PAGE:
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Ciclopirox is a medicine that can kill certain species of fungus on the skin or nails. It is available in a few different forms, which either need to be rubbed into the skin, or painted on the nails. Usually a fungal infection takes months to cure, and people using the medicine may have to apply the drug every day during this time. Possible side effects are typically mild, and generally involve local irritation.
The form of ciclopirox that is commonly used in commercial antifungal medications is ciclopirox olamine. This drug dates from the mid-1970s, and gained approval by the U.S. Food and Drug Administration, an important global regulator for drugs, for use as a skin and nail treatment for fungus in 1982. It is suitable for adults and children over the age of ten, but not enough information is available, as of 2011, on the potential risks for children younger than this for its safety to be assured.
When fungi infect the skin or the nails, they are not very easily killed or dislodged, and the infection can require months of treatment. Ciclopirox, like most other antifungal medications, is a longterm treatment, but the person with the infection can apply it himself or herself. Although the drug does kill a variety of fungus species, it may only be able to stop other species from growing, and this means that a patient may not experience a complete cure after the treatment.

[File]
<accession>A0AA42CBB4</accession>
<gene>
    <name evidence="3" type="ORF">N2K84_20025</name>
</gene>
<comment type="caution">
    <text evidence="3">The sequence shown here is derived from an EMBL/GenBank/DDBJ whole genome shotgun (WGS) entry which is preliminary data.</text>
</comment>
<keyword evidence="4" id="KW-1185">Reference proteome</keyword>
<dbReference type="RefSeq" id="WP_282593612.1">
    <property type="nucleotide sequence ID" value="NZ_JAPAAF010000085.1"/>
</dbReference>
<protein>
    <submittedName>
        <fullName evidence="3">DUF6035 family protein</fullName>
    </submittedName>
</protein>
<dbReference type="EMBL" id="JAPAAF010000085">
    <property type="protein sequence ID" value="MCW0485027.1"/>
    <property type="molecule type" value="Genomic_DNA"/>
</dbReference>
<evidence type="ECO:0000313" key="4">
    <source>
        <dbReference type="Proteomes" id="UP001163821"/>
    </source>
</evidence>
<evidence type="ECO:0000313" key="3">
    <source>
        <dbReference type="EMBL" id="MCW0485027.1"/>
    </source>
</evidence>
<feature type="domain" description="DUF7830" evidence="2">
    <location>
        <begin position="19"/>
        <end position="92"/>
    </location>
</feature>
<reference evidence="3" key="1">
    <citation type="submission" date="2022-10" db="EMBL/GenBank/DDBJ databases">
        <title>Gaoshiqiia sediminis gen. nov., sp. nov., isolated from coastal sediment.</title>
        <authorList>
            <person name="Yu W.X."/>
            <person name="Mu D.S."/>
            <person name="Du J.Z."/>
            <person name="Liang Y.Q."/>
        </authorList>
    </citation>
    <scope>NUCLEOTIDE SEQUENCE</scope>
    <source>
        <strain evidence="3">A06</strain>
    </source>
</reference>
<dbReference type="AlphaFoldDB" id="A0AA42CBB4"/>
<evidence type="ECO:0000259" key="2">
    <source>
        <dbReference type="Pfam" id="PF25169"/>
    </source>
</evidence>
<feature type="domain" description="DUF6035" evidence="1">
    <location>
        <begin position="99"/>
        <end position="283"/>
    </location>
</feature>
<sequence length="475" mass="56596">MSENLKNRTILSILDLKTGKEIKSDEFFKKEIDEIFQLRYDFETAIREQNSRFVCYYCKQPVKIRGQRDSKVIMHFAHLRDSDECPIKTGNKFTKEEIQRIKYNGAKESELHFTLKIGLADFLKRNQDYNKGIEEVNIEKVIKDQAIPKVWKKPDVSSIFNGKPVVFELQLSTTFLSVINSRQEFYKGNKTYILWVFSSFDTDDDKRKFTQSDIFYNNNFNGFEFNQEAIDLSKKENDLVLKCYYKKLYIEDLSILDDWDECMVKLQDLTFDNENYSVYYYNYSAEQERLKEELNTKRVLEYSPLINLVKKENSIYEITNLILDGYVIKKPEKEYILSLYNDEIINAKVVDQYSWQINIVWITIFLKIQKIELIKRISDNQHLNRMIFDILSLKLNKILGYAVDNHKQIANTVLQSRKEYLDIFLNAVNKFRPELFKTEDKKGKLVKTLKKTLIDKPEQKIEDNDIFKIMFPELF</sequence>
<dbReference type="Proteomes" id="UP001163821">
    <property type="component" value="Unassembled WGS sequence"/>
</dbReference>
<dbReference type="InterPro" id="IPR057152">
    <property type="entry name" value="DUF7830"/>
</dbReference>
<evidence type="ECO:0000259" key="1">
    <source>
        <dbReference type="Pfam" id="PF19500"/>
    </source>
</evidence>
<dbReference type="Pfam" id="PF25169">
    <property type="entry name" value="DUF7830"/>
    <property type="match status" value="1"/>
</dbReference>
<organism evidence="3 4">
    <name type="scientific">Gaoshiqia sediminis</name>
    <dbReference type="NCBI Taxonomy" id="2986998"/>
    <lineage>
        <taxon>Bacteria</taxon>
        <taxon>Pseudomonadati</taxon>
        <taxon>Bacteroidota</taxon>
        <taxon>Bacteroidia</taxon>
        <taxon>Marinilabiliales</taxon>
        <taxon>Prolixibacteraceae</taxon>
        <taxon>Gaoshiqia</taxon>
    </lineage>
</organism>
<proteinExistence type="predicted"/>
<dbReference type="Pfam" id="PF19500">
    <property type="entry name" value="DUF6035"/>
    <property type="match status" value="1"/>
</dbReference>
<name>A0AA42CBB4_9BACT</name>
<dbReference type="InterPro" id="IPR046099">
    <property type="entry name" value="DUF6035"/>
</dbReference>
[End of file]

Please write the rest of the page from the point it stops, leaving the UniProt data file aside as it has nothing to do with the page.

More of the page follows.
Conditions that the drug can cure include those caused by the Candida albicans fungus. Other vulnerable species include Trichophyton species, Epidermophyton floccosum and Microsporum canis. The species that ciclopirox can prevent from growing further include Malassezia furfur and some yeast species. Medical conditions that may be caused by one of the fungi targeted by the drug include tinea, candidiasis or onychomycosis.
Those forms of the medication that are designed to be rubbed onto infected skin typically contain a smaller concentration of the drug than the lacquer form, which patients paint directly onto a nail. Cream, lotion or gel are options for those preparations for the skin, whereas the products that target the nail specifically are generally called lacquers and come in a little bottle that looks like nail polish. Two times a day for skin treatment and once a day for nail treatment is a typically recommended routine.
As the drug is only applied where necessary, and does not appear to have adverse effects elsewhere on the body, potential side effects are generally related to irritation of the skin on and around the infection. Most often this only causes the skin to become red and is not serious. Problems that necessitate medical advice, however, include soreness, blisters or alterations in the shape of a nail.
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